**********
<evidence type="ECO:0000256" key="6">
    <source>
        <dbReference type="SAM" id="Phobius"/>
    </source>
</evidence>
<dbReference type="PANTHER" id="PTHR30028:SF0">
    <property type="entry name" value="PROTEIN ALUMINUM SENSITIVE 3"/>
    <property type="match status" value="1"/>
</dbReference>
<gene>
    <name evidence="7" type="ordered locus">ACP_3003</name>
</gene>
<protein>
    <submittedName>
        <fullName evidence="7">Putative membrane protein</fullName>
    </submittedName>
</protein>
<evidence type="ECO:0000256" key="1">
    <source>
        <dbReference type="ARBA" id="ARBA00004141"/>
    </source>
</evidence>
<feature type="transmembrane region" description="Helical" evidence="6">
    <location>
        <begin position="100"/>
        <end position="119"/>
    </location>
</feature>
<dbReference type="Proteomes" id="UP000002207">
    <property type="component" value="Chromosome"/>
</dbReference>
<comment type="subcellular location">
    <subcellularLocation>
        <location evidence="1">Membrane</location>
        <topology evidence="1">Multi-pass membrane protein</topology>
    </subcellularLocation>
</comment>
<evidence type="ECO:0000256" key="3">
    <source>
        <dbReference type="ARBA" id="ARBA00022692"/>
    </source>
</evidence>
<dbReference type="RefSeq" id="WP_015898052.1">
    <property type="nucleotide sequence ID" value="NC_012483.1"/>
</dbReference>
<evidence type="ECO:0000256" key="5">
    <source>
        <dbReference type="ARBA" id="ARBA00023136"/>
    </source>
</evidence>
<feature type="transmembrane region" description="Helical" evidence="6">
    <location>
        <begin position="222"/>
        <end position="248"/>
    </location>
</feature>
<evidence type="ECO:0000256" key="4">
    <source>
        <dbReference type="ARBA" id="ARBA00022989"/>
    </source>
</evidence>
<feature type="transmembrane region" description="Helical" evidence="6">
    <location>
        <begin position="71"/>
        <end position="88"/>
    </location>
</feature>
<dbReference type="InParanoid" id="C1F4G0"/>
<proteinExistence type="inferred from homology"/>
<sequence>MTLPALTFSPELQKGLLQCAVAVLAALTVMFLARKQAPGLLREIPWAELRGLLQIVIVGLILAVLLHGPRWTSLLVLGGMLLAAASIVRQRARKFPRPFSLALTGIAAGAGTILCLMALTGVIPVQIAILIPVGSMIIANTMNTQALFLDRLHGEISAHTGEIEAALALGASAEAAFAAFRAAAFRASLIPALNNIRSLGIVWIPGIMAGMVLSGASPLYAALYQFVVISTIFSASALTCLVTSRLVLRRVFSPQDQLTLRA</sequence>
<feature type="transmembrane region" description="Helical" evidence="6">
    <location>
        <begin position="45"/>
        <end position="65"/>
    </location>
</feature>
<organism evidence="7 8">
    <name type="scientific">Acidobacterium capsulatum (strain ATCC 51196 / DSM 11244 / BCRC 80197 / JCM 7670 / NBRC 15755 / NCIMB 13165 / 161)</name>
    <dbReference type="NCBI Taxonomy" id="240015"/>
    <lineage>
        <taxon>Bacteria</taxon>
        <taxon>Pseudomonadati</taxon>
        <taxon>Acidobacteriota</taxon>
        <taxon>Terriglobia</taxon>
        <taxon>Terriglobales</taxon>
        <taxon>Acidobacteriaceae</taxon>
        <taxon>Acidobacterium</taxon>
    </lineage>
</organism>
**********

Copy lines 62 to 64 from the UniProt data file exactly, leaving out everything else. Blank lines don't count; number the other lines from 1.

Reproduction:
<feature type="transmembrane region" description="Helical" evidence="6">
    <location>
        <begin position="71"/>